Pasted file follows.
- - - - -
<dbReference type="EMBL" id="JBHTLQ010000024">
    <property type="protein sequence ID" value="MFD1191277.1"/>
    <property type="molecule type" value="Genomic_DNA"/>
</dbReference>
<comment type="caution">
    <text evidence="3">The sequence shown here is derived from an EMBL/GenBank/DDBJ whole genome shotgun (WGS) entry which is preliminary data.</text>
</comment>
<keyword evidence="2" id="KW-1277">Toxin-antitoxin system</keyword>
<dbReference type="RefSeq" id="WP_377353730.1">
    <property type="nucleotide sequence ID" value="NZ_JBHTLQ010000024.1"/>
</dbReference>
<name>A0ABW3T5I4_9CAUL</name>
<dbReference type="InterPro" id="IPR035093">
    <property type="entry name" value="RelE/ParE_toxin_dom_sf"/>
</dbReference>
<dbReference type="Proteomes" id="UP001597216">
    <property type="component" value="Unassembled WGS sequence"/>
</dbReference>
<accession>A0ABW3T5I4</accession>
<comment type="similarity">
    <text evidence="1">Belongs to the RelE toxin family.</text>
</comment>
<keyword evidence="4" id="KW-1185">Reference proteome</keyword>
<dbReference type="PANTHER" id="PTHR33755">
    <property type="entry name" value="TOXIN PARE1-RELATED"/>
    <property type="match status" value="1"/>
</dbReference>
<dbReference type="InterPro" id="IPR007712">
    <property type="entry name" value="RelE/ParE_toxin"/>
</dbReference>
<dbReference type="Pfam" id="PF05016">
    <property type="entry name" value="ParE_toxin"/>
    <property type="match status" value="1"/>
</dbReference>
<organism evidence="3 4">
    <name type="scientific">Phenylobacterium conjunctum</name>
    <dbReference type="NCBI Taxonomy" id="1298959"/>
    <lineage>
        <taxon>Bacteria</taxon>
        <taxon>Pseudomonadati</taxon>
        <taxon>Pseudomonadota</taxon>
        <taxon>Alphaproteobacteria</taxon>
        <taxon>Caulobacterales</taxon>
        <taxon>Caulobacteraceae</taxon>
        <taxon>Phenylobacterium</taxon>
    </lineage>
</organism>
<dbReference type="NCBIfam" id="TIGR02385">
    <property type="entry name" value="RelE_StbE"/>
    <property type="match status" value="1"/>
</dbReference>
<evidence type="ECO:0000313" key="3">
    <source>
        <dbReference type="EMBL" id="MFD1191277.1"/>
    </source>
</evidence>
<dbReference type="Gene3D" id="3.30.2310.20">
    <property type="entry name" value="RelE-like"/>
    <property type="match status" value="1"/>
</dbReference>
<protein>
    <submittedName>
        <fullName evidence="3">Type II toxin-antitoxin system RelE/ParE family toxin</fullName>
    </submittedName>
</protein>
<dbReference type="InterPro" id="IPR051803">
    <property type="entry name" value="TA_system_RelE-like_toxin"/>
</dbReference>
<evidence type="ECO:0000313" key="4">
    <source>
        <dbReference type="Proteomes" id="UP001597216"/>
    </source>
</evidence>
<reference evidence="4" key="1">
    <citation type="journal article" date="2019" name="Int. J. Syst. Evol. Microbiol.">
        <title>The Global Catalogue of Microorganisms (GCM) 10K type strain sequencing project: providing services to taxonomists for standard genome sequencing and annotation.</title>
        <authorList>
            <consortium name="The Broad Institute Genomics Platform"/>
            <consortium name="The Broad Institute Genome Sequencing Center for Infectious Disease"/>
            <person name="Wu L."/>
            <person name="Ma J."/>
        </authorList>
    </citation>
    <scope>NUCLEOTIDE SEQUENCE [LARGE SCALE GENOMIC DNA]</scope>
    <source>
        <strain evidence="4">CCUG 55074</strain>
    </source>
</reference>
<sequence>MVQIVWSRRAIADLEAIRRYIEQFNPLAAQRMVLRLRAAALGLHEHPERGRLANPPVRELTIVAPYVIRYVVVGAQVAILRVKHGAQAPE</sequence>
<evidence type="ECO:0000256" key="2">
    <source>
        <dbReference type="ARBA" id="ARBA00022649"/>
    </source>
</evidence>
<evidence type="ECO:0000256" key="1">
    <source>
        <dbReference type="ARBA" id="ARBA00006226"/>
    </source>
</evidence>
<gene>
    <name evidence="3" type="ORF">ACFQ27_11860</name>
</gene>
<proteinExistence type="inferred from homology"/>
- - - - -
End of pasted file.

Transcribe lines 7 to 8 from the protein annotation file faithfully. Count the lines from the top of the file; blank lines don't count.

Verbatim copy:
</comment>
<keyword evidence="2" id="KW-1277">Toxin-antitoxin system</keyword>